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  Editorial


  by Professor Evangelos Raftopoulos,
  Editor and Founding Director of MEPIELAN Centre,
  Panteion University of Athens, Greece
  Visiting Fellow, Downing College, University of Cambridge, United Kingdom





Approaching 2017, MEPIELAN E-Bulletin continues to operate as a promising academic arm of MEPIELAN Centre, providing a sourceful forum for law, governance and environmental sustainability while serving the promotion of strategic policies for sustainable development in the Mediterranean and of a deeper understanding of the complexity, inter-relationship, and, indeed, complementarity of the issues involved. The Bulletin, as a platform of scientific knowledge communication, has had, all these years, the most rewarding experience of bringing together academics, officers of international organizations, eminent experts, and promising young researchers, all those who, from various angles, contribute to the advancement of the normative language of environmental sustainability governance and the progressive knowledge-based construction of international common interest.

The reader of the Bulletin, making a tour through the archives of the Bulletin, is able to recall and reconstruct the – very often missing – vivid e-memory of the process of informed scientific and policy dialogue and, more perspectively, of the constant and discernible transformations of the generative context, both affecting the development of the understanding and governance of the issues related to aspects of environmental sustainability. The end-result of such detour is the realization that participatory and equitable governance, knowledge “engineering” international common interest, and unfailing regional and global solidarity may lie at the heart of understanding and implementing the globally heralded Sustainable Development Coals and the Agenda 2030.

MEPIELAN Centre, as an academic UNEP/MAP accredited partner and a newly elected member of the reformed 40-member Mediterranean Commission on Sustainable Development (MCSD) representing (together with the FEMISE and Med-SDSN) the Scientific Community Croup, is committed to pursue, within the scope of its capability and inter alia, two inter-related main strategies:

First, the promotion of the educational aspect of the Sustainability Mediterranean Governance, by organizing and carrying out, in cooperation with UNEP/MAP and other prestigious educational institutions and research centres, a postgraduate programme entitled “International Governance and Sustainable Development in the Mediterranean Region”, for the academic year 2017-2018, leading to a Master’s Degree. MEPIELAN Centre will, thus, directly contribute to Objective 6 (“Improving Governance in Support of Sustainable Development”) of the Mediterranean Strategy for Sustainable Development 2016-2015, and, more specifically, to the Strategic Direction 6.4 (“Promote Education and Research for Sustainable Development”) but also to the more general UNEP/MAP Mid-Term Strategy 2016-2021.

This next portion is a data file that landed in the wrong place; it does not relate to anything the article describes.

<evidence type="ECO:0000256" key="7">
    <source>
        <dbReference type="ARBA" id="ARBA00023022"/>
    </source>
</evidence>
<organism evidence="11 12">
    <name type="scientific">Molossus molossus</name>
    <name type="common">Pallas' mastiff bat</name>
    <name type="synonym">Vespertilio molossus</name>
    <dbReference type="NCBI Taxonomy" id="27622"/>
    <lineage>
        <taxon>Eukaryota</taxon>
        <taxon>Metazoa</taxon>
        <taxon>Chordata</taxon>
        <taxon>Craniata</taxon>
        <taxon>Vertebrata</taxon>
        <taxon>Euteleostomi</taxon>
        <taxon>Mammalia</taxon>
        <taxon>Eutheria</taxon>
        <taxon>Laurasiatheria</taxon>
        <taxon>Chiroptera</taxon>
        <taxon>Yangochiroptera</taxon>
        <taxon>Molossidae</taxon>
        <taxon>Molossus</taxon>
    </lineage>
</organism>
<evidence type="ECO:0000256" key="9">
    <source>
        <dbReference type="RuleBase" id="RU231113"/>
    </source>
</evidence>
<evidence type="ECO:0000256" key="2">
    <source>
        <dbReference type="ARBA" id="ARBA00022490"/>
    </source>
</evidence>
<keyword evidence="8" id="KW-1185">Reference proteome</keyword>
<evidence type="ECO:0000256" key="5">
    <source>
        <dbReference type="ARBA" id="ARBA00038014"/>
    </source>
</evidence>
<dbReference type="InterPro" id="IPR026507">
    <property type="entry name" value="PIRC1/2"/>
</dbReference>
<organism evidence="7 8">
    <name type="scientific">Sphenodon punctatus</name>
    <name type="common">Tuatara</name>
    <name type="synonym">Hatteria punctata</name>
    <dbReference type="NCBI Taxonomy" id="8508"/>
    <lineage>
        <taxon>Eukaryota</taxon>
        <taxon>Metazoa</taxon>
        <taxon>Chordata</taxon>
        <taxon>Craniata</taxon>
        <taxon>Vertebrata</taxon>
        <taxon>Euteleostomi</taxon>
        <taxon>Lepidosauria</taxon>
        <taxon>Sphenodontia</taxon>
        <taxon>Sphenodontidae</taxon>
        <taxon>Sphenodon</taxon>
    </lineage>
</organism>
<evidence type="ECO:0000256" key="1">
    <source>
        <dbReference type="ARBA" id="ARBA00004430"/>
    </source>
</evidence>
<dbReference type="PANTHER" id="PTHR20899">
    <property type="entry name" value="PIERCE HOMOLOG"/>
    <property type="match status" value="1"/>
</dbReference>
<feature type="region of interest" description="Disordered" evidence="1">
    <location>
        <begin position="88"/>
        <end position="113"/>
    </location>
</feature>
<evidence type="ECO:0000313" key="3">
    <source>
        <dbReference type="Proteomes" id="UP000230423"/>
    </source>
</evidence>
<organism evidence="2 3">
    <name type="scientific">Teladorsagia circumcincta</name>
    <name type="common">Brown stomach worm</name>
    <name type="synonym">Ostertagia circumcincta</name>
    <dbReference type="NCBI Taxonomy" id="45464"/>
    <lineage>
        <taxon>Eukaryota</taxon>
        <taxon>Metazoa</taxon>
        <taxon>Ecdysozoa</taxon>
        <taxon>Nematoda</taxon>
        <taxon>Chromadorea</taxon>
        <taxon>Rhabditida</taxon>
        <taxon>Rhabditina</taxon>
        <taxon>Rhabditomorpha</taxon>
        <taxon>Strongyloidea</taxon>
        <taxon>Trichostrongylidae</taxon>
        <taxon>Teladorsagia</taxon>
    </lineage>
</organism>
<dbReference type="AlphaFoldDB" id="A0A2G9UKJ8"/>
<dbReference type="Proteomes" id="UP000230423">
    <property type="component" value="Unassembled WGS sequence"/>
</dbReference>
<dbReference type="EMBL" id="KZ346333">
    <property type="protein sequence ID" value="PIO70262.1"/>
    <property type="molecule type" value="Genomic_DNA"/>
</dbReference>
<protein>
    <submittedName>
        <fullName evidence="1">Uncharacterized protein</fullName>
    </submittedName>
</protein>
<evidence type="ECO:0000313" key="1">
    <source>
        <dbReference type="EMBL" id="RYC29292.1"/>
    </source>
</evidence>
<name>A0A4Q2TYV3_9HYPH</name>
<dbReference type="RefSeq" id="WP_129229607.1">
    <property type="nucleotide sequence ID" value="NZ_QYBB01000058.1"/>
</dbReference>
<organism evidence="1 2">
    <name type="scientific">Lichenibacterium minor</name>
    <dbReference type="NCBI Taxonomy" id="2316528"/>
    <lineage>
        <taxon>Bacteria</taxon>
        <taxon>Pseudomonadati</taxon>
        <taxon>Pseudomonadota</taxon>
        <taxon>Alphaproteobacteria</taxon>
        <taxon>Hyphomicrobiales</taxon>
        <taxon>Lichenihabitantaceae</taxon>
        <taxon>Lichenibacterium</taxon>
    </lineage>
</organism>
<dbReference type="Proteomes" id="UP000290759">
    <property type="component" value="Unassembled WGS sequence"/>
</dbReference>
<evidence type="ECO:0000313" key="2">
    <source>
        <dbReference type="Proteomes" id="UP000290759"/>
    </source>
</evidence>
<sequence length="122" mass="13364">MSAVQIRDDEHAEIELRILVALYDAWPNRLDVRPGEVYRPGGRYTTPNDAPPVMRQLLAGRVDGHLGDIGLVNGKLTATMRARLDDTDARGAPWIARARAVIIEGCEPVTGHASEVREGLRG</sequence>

Secondly, the advancement of public trust approach to Sustainability Governance and mainstreaming it in the Barcelona Convention, by developing a cooperative project together with pre-eminent university centres and competent international bodies,  aiming at exploring the introduction of the Public Trust Approach into the Barcelona Convention system and beyond, in order to provide a solid legal and policy platform to effectively address sustainability aspects and substantially enhance their implementation. As a result, MEPIELAN Centre will also creatively support the Mediterranean Strategy for Sustainable Development 2016-2015 to one of its most ambitious objectives (“Improving governance in support of sustainable development”) and, specifically, to the legally challenging “need to advance public trusteeship concepts in the existing instruments for better and more equitable governance and more effective and efficient public participation”, as is explicitly stated in the framework of this objective (UNEP (DEPI)/MED IG.22/28, Annex, 155).  And as I have concluded in my previous Advanced Editorial (Dancing with the Transposition of the Public Trust Approach in the Realm of Conventional Environmental Governance) “The proposed exploration of public trust approach may provide this innovative fertilizing perspective and generate the required legal insights into the sustainable governance of the Barcelona Convention system and beyond, responding to other complex environmental challenges.”.